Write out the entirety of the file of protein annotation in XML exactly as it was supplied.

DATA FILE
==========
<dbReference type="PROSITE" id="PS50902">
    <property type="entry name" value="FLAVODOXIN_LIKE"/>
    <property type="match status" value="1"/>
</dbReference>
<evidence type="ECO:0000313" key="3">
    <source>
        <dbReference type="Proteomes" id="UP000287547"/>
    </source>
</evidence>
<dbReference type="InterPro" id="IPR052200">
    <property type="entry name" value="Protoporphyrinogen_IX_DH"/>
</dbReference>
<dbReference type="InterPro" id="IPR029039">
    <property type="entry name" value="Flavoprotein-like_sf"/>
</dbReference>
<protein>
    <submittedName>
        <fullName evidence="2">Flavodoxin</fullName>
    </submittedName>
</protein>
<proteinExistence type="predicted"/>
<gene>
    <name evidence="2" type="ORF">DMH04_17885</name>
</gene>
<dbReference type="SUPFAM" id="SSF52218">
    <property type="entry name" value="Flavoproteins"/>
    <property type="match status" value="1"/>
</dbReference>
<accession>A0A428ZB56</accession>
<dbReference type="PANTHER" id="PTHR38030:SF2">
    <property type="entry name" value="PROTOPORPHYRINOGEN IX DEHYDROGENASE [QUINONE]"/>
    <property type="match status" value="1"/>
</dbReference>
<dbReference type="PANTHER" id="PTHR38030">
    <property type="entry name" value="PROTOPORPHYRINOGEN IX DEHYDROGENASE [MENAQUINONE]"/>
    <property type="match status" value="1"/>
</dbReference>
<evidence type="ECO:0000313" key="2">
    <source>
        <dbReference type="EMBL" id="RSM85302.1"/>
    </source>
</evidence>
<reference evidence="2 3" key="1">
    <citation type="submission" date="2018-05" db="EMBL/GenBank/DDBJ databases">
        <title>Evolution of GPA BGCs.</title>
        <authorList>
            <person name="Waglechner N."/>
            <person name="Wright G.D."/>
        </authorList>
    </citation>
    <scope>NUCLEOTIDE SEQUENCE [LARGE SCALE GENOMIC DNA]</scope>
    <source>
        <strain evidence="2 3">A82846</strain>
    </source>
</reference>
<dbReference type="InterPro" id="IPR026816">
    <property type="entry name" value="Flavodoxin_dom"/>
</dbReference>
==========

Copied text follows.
<dbReference type="PROSITE" id="PS50902">
    <property type="entry name" value="FLAVODOXIN_LIKE"/>
    <property type="match status" value="1"/>
</dbReference>
<evidence type="ECO:0000313" key="3">
    <source>
        <dbReference type="Proteomes" id="UP000287547"/>
    </source>
</evidence>
<dbReference type="InterPro" id="IPR052200">
    <property type="entry name" value="Protoporphyrinogen_IX_DH"/>
</dbReference>
<dbReference type="InterPro" id="IPR029039">
    <property type="entry name" value="Flavoprotein-like_sf"/>
</dbReference>
<protein>
    <submittedName>
        <fullName evidence="2">Flavodoxin</fullName>
    </submittedName>
</protein>
<proteinExistence type="predicted"/>
<gene>
    <name evidence="2" type="ORF">DMH04_17885</name>
</gene>
<dbReference type="SUPFAM" id="SSF52218">
    <property type="entry name" value="Flavoproteins"/>
    <property type="match status" value="1"/>
</dbReference>
<accession>A0A428ZB56</accession>
<dbReference type="PANTHER" id="PTHR38030:SF2">
    <property type="entry name" value="PROTOPORPHYRINOGEN IX DEHYDROGENASE [QUINONE]"/>
    <property type="match status" value="1"/>
</dbReference>
<dbReference type="PANTHER" id="PTHR38030">
    <property type="entry name" value="PROTOPORPHYRINOGEN IX DEHYDROGENASE [MENAQUINONE]"/>
    <property type="match status" value="1"/>
</dbReference>
<evidence type="ECO:0000313" key="2">
    <source>
        <dbReference type="EMBL" id="RSM85302.1"/>
    </source>
</evidence>
<reference evidence="2 3" key="1">
    <citation type="submission" date="2018-05" db="EMBL/GenBank/DDBJ databases">
        <title>Evolution of GPA BGCs.</title>
        <authorList>
            <person name="Waglechner N."/>
            <person name="Wright G.D."/>
        </authorList>
    </citation>
    <scope>NUCLEOTIDE SEQUENCE [LARGE SCALE GENOMIC DNA]</scope>
    <source>
        <strain evidence="2 3">A82846</strain>
    </source>
</reference>
<dbReference type="InterPro" id="IPR026816">
    <property type="entry name" value="Flavodoxin_dom"/>
</dbReference>